The Masters Exhibit is an annual, one-month departure from Sager Braudis Gallery’s usual schedule of contemporary art exhibits, to display masterworks by historically influential mid-century artists. Because some background can aid in the appreciation of these significant works, we’ll feature each artist whose work will be on display at the 2016 Masters Exhibit in a blog post leading up to the opening of the exhibit. The Masters Exhibit will open to the public with a First Friday reception at 6 PM on December 2nd, and will run through December 31st. All works on display will be available for purchase, and we encourage both budding and established collectors to inquire about private, guided tours, which include details, valuation, and histories of works of interest.
Pablo Picasso is one of the best known, most prolific artists in history, and had a heavy hand in shaping the movement of art through the 20th century. So vast is his portfolio that it is traditionally discussed in periods of its own, though even within a tight time period his subject matter and media were remarkably diverse. The son of an art professor, he began making art as a child, and showed such promise that he was admitted to the prestigious Barcelona School of Fine Arts at age 14, 3 years earlier than typical. He continued study in Madrid, and then moved in 1900 to Paris, where he met other artists, writers, and composers and was extremely productive in the studio he set up for himself.
His early Paris work is largely figural, with some slight, expressive distortion of realistic forms and, famously, an intense adjustment of his color palette to relate his mood. The Blue Period, spanning 1901 - 1904, was brought on by the suicide of Picasso’s best friend, Carlos Casagemas, and the depressive episode that followed. The start of a new love affair and growing patronage for his work led to Rose Period works from 1904 - 1906.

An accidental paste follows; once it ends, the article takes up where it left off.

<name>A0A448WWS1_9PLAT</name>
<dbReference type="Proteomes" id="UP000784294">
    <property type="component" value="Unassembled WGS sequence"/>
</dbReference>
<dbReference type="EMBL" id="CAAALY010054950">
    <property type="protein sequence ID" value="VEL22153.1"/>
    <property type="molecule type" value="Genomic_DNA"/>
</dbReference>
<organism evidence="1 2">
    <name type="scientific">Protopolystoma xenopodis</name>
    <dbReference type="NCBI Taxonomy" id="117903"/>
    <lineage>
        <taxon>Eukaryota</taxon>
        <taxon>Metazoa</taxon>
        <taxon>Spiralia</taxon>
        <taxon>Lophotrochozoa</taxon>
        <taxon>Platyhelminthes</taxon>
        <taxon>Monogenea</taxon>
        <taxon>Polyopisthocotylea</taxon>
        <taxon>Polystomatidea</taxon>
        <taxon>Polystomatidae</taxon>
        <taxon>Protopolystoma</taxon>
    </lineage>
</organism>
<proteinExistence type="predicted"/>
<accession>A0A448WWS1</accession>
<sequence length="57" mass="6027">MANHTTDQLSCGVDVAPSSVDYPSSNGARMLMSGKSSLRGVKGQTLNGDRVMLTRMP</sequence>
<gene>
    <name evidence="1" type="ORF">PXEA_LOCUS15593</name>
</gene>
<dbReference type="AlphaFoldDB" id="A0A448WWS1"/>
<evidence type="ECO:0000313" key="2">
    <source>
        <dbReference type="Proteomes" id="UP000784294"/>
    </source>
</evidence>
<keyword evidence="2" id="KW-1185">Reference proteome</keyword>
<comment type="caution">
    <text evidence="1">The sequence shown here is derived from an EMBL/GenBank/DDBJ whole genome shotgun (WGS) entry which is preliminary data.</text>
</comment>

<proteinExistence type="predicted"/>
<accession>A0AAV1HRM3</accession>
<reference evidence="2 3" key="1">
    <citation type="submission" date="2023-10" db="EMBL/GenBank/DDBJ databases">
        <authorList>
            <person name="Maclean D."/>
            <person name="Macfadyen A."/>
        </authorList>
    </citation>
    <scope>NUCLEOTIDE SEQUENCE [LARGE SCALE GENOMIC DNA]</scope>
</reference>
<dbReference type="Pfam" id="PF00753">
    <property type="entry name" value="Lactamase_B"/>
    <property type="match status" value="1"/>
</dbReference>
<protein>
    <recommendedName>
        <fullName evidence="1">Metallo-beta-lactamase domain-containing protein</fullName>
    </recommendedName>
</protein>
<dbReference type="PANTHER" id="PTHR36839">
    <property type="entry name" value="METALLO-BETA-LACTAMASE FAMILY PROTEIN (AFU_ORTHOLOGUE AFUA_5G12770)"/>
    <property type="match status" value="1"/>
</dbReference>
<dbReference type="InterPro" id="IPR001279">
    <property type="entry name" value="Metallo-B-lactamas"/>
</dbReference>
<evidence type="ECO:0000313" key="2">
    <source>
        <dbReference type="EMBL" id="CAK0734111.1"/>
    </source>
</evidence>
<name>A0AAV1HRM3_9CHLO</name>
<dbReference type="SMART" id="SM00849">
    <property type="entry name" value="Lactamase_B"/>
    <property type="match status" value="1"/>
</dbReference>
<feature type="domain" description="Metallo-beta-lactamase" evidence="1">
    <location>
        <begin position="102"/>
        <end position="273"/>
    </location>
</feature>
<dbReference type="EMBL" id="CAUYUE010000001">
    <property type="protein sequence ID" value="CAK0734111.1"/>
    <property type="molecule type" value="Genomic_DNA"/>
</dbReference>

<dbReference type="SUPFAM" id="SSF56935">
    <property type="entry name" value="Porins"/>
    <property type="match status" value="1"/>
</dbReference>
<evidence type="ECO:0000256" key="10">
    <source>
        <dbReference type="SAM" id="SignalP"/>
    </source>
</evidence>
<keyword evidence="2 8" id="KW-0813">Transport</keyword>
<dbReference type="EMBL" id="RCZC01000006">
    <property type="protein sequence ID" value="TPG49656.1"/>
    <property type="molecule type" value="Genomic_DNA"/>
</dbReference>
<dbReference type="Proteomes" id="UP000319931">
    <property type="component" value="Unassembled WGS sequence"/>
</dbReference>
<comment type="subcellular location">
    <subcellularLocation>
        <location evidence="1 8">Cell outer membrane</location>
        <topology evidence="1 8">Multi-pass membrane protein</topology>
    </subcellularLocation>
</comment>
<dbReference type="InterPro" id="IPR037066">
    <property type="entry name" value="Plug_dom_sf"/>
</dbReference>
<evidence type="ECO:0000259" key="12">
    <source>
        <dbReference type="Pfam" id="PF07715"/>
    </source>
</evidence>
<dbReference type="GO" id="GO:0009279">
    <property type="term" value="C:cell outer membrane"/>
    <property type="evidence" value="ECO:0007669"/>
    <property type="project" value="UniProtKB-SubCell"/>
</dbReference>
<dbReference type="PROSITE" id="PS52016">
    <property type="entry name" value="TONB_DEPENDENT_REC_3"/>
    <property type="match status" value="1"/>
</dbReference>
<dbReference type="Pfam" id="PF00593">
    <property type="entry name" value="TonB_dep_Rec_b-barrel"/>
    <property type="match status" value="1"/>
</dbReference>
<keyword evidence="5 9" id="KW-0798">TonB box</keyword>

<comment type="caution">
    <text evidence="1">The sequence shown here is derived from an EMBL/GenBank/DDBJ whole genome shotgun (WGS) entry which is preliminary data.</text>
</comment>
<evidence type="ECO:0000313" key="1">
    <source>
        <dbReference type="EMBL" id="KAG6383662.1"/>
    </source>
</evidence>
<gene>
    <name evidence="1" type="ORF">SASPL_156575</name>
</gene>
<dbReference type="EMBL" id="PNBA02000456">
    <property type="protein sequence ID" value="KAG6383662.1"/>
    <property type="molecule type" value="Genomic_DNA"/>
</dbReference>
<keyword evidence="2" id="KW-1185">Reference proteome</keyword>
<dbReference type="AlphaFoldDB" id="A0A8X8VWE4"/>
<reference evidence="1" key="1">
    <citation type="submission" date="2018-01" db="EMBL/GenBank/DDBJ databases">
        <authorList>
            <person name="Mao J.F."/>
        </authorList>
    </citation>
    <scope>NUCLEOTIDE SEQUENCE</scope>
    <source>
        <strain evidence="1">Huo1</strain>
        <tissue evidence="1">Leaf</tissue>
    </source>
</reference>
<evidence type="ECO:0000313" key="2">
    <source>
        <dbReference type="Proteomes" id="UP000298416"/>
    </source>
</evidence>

Picasso’s first masterpiece, the proto-Cubist painting, Les Demoiselles d’Avignon, was completed in 1907, depicting a group of prostitute-models with fragmented forms and faces abstracted to mask-like simplicity. The shattered, reduced-to-parts figures and allusion to African masks would become staples of Picasso’s Cubism. He was utilizing subject matter to a communicative end, abstracting and distorting to suit his message, rather than attempting realism. This extreme abstraction of still-recognizable form may have been a necessary step between realistic depiction of the world and the Non-Objective Abstraction that came a few decades later.
While Picasso is best known for his development of Cubism and its effect on abstraction thereafter, he worked, through his long and prolific career, in a variety of media and subject matter. He carved into clay tablets and plates and sculpted both in relief and in the round in clay, metal, wood, and found materials, in addition to painting, drawing, and printing. Throughout his work, distortion and fragmentation of form affect a wordless, emotional message; he uses his materials and subject matter as a means to that end.
Laura Payne, Essential Picasso (Bath, UK: Parragon, 2002).
Arianna Huffington, “Picasso: Creator and Destroyer,” The Atlantic, June 1988.
“Pablo Picasso,” Biography, 2015. Accessed November 21, 2016. http://www.biography.com/people/pablo-picasso-9440021
“Pablo Picasso,” Guggenheim Foundation. Accessed November 21, 2016. https://www.guggenheim.org/artwork/artist/Pablo-Picasso
“Pablo Picasso and His Paintings,” Pablo Picasso, 2016. Accessed November 21, 2016. http://www.pablopicasso.org/